- International Financial Reporting Standards (IFRS 17)
- Hedging and Short Selling by Canadian Financial Institutions
- The Application of the General Anti‑Avoidance Rule to Tax Attributes
- Substantive Canadian‑Controlled Private Corporations
- Interest Coupon Stripping
- Quarterly Remittances and Technical Amendments to the Cannabis Taxation Framework
- Enhanced Reporting Requirements for Trusts
- Mandatory Disclosure Rules
- The Avoidance of Tax Debts
- The Electronic Filing and Certification of Tax and Information Returns
- Modifications to the vaping taxation framework related to marking, customs storage and duty liability
- Draft regulations under the Underused Housing Tax Act and amendments to the Underused Housing Tax Act and related amendments to the Income Tax Act
- Other technical amendments to the Income Tax Act and Income Tax Regulations proposed in the August 9 release
- Legislative and regulatory proposals relating to the Goods and Services Tax/Harmonized Sales Tax, excise levies and other taxes and charges announced in the August 9th release
- Legislative proposals released on April 29, 2022 with respect to Hybrid Mismatch Arrangements
- Tax measures and consultations announced in Budget 2022 for which legislative proposals have not yet been released
- Legislative proposals released on February 4, 2022, including with respect to the following measures:
- Allocation to Redeemers Methodology for Mutual Fund Trusts
- Taxes Applicable to Registered Investments
- Audit Authorities
- Interest Deductibility Limits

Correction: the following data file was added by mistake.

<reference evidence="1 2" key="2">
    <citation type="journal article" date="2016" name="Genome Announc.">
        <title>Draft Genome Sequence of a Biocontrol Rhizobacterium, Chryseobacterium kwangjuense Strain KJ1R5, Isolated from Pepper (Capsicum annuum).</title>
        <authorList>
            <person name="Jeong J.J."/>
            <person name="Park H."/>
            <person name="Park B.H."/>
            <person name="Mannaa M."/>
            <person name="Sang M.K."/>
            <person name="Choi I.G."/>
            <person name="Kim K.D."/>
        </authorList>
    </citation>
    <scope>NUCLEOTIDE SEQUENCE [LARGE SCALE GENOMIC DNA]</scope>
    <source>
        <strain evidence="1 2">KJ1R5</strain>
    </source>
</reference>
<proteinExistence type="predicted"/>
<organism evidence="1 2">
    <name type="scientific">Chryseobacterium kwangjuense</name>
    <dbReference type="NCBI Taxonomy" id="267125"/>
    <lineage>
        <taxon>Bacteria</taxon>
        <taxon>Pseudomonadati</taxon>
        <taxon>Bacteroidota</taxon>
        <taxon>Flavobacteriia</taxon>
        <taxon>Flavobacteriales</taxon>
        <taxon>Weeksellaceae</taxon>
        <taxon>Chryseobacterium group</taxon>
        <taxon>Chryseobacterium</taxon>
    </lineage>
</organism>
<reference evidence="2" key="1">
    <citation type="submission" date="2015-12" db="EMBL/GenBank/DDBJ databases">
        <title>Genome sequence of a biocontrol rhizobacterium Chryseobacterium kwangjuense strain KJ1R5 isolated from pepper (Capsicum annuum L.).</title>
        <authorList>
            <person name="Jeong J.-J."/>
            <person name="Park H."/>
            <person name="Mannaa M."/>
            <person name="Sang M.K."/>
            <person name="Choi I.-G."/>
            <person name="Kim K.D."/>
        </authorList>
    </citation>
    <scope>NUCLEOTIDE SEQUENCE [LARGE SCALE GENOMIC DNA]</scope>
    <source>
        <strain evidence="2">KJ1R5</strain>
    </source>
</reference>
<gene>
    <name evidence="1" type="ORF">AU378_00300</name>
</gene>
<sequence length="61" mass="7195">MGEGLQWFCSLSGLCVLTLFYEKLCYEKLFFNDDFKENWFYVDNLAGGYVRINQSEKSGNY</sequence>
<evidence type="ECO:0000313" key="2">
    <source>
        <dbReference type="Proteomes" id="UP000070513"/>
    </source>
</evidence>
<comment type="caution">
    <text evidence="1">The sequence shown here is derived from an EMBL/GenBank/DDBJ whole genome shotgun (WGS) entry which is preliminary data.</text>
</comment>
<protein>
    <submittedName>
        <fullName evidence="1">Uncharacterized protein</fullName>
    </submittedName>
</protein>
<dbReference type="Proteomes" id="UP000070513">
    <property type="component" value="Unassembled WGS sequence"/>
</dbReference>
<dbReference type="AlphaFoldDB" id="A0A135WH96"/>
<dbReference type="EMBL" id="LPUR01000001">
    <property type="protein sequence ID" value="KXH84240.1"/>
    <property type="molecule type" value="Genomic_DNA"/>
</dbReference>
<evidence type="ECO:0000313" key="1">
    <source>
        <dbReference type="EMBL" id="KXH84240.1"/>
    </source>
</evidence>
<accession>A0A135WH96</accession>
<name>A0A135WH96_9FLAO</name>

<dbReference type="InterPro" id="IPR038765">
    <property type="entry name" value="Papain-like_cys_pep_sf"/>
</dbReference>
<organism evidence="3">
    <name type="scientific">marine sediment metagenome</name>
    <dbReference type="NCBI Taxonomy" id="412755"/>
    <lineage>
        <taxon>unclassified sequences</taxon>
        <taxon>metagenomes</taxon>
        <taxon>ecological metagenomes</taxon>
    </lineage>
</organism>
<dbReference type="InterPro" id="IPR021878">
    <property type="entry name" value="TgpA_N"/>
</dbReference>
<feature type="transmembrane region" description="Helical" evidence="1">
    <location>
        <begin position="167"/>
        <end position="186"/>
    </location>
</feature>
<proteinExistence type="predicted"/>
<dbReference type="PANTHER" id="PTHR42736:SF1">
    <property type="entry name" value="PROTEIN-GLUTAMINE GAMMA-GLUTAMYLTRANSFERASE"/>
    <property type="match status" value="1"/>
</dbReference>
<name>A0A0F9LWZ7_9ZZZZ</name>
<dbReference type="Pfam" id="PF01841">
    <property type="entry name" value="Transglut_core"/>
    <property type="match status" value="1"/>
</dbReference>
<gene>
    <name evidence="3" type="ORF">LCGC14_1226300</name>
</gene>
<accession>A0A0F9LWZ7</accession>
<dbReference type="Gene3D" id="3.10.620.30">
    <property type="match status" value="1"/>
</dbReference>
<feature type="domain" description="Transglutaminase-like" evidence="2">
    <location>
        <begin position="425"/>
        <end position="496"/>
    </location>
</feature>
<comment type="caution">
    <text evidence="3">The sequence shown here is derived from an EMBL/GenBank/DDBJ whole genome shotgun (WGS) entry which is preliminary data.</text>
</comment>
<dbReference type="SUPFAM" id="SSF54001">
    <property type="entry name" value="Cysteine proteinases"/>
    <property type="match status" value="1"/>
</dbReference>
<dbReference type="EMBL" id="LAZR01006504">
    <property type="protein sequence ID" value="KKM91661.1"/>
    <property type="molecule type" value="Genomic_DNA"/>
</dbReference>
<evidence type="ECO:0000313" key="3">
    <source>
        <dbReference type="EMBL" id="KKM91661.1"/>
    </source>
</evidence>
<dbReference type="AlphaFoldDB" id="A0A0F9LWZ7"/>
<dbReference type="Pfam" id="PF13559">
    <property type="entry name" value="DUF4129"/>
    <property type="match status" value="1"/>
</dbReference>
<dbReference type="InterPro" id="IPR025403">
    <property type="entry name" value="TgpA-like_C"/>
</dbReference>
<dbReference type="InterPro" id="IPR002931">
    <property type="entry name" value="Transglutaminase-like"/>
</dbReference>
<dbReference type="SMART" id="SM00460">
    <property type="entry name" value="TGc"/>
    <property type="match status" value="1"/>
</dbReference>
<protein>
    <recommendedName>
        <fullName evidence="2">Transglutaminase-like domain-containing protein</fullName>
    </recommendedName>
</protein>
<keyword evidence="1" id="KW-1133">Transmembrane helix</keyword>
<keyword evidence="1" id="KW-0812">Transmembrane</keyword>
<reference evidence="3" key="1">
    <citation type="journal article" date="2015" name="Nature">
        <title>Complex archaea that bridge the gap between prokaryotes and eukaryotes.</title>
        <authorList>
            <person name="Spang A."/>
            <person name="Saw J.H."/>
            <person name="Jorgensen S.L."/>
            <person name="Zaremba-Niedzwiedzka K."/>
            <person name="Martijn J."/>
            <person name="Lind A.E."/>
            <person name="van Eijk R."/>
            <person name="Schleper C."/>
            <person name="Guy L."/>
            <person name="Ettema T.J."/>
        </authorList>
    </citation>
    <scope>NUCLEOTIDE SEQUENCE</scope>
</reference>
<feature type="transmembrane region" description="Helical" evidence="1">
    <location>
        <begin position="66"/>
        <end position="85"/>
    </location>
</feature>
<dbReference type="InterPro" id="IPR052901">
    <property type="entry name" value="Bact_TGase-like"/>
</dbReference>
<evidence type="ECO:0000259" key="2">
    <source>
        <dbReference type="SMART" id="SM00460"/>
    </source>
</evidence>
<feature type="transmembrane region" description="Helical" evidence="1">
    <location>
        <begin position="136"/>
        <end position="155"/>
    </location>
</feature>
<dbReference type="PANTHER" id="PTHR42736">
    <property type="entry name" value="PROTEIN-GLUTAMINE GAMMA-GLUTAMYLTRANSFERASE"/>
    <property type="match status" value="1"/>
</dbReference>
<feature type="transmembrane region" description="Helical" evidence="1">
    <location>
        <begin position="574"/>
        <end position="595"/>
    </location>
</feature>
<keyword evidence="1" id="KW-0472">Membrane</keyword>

- Crypto Asset Mining
- Legislative proposals tabled in a Notice of Ways and Means Motion on December 14, 2021 to introduce the Digital Services Tax Act
- The transfer pricing consultation announced in Budget 2021
- The anti‑avoidance rules consultation announced on November 30, 2020 in the Fall Economic Statement and updated in a consultation paper released on August 9, 2022
- The income tax measure announced on December 20, 2019 to extend the maturation period of amateur athletes trusts maturing in 2019 by one year, from eight years to nine years
- Measures confirmed in Budget 2016 relating to the Goods and Services Tax/Harmonized Sales Tax joint venture election
Information is current to November 4, 2022. The information contained in this release is of a general nature and is not intended to address the circumstances of any particular individual or entity. Although we endeavour to provide accurate and timely information, there can be no guarantee that such information is accurate as of the date it is received or that it will continue to be accurate in the future. No one should act upon such information without appropriate professional advice after a thorough examination of the particular situation.